Dispatches from the back of the sock drawer of life

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Streets of Tokyo

January 8th 2019:

Good reading at the cafe

In the morning, went to find some of the places related to Katsushika Hokusai’s life, having had the fun of printing one of his most iconic works the other day. It turned out that Hokusai’s grave was in a neighbourhood very close to my hotel, so after a February Café cheese toast I wandered over – took a little tracking down, as GPS can’t say which side street you should use to access the site from!

It was nice to walk the little backstreets of Asakusa for a change – too often travelling between the landmark spots relies on either metro or the wide main streets. Hokusai’s grave is in a small temple courtyard, very simple. The weather had been so unseasonably warm of late, the tree at the gateway was actually bearing blossom already. As I walked on, happened upon the Pelican bakery that provided the café with its awesome bread.

Next stop was the Hokusai museum in the Sumida neighbourhood where the artist lived all his life. He was so dedicated to his art and spent so much time on it, he would no concern himself with trivial things like house cleaning. It’s said that when the house became too dirty, he would just move – and that he had lived in around 90 different places in his 90 year life. I like him even more now.

Walked there along the banks of the Sumidagawa, some nice reproductions showing how it would have looked in Edo times. The museum was very impressive – the general exhibition showed just how prolific he had been as an artist, including whole books of sketches about how to draw – some read like guides to modern cartooning, and indeed Hokusai is viewed as the creator of manga which ultimately became the Western cartoon tradition.

A while ago, I had found an interesting story in the Japan Times, about an architect and academic that led walking tours of Tokyo’s forgotten landscapes. As Tokyo evolved from the Edo era town into the massive metropolis we see today, parts of its topography have been preserved, with steeply sloping streets showing where rivers once ran:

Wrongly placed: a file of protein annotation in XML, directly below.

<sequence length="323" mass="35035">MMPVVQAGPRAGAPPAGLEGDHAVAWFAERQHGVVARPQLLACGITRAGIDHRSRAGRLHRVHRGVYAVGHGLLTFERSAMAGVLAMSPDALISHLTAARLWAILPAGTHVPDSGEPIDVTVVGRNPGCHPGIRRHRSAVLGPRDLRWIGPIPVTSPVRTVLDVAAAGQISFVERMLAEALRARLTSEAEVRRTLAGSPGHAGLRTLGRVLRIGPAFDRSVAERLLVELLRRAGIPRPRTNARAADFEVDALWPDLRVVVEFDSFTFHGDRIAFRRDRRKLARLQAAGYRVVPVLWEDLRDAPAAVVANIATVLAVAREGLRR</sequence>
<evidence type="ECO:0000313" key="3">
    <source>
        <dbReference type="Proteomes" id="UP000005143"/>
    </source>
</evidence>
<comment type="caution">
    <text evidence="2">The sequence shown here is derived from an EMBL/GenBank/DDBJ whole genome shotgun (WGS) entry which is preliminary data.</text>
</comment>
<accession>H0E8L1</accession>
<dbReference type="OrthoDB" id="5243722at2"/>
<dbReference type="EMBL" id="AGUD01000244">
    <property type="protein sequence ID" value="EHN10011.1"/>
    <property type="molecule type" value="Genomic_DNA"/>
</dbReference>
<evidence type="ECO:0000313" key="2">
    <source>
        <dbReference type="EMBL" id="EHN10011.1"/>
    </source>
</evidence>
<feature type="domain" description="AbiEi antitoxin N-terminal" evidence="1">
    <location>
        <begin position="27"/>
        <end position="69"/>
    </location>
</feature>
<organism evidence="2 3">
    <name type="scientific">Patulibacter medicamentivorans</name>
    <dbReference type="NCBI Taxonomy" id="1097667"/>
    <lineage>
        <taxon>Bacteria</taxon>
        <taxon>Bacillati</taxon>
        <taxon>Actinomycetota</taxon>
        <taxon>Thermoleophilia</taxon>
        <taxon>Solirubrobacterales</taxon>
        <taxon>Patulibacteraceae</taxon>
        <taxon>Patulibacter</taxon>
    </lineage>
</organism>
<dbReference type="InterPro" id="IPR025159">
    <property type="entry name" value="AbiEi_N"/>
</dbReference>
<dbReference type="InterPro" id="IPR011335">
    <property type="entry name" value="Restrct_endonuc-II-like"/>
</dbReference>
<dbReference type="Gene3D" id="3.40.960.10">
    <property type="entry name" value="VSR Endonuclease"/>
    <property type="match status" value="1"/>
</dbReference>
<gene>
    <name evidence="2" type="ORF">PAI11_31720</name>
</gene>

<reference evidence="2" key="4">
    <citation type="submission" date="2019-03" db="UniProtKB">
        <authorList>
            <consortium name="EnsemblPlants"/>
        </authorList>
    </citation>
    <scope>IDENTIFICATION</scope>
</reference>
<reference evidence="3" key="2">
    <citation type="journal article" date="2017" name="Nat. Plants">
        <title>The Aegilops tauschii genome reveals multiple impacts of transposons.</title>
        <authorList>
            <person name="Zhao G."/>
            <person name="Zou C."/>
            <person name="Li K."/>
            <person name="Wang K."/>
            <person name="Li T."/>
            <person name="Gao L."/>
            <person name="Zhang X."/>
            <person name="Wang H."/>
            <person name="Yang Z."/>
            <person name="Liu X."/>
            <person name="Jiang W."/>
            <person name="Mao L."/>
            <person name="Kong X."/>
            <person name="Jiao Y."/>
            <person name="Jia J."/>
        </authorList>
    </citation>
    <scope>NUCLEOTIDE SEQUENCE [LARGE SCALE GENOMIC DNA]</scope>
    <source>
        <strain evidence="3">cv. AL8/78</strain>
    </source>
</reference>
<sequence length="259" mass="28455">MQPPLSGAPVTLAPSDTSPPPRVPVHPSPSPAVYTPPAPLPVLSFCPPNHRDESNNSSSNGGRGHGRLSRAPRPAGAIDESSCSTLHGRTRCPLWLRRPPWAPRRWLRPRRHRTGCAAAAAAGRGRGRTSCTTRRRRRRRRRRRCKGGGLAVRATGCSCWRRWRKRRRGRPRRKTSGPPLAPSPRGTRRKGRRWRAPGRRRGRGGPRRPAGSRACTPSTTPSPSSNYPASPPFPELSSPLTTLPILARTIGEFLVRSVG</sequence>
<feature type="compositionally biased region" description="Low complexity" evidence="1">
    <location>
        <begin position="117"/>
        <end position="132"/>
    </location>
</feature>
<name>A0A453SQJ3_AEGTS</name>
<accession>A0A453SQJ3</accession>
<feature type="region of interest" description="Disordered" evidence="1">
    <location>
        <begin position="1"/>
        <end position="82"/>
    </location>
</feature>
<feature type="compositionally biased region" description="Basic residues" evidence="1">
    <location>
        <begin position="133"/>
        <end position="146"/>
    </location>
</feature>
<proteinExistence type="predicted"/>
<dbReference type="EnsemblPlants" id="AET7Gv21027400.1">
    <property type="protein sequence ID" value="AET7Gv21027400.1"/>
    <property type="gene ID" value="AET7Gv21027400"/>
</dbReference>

“Yet a closer look at the topography of the yamanote turns up a more complicated picture: The yamanote itself is perforated by rivers that run toward the bay and rivulets that end in swamps and pools. The result is an undulating unevenness, a series of hills and valleys. It’s a topography that sets Tokyo apart from other Japanese cities, and most cities in general.”

So I decided to follow one of the routes mentioned in the article.

Steep streets

Steep street down from Shinanomachi station led into a quiet little neighbourhood. The river was still there – just buried, you could occasionally hear rushing water as you passed manhole covers. Long winding route before finally a steep ascent back onto one of Tokyo’s main streets.

 

Creepy…

Decided I couldn’t leave Tokyo without a visit to Akihabara. Came in via a Metro station I wasn’t familiar with, and on the walk over to Hitachino Nest Brewing Lab happened across something I’d read and seen video about – the creepy vending machine corner!

A street corner, with a whole cluster of the ubiquitous vending machines seen all over Japan. But actually inside the dingy corner building as well as outside. At first they seemed ordinary enough, with the usual drinks. Then a row of toy trains on the top shelf of one…. Large plastic beetles in cans… the cans of food (soup and oden)… and finally the boxes. Many, many boxes, each with what appears to be a short story on the outside, and no indication of the contents. One YouTuber dared to try one out, and found that it just contained a box of vegan crackers. Weird? You betcha!

Some excitement on the next street, as the driver of a lorry carrying a shipping container realised in time that he was about to drive under a railway bridge which would be too low for his load… cue lots of police and traffic cops running around excitedly.

Hitachino beers awesome as ever.

Last orders at Campion Ale. Got chatting to a couple of guys, Alex from England, George from Romania, both studying Japanese at a language school. Alex’s girlfriend has been working in Tokyo for a while, so he’s decided to move here as well, 6 months in. George just wanted a complete change of scenery after working in Israel, looking to work in the same design related field once he has enough Japanese under his belt. Like the couple I met in Aso, this is more food for thought. Need to hit those Japanese textbooks once I’m home and start seeing what the possibilities are.

Walked about 14km today. Legs a little tired to say the least…

Enoshima: Rush hour and bird bandit.

January 7th 2019:

(C)rush hour

So, today was time to head to the coast and see if I could get some Mt Fuji viewing in. Headed out early to face the joy of rush hour in Tokyo – had to let 3 trains go by before getting on one, though the locals happily cram themselves in until the doors could only just close.

View from the air

Changed trains at Shinagawa, for the service down towards Kanagawa. Was the train late? Nope, still showed as the 9:11 even though it left at 9:17. Changed onto the Shonan monorail at Ōfuna Station, second time riding this one. Suspended monorails are good fun – gliding along above the level of the traffic, with great views off to the mountains to the west. Arrived at Enoshima station, strolled down and across the bridge to the island itself. Had to chuckle at the signs telling you to beware of hawks (a particularly nice specimen pictured on top of a street lamp), turns out I was laughing too soon…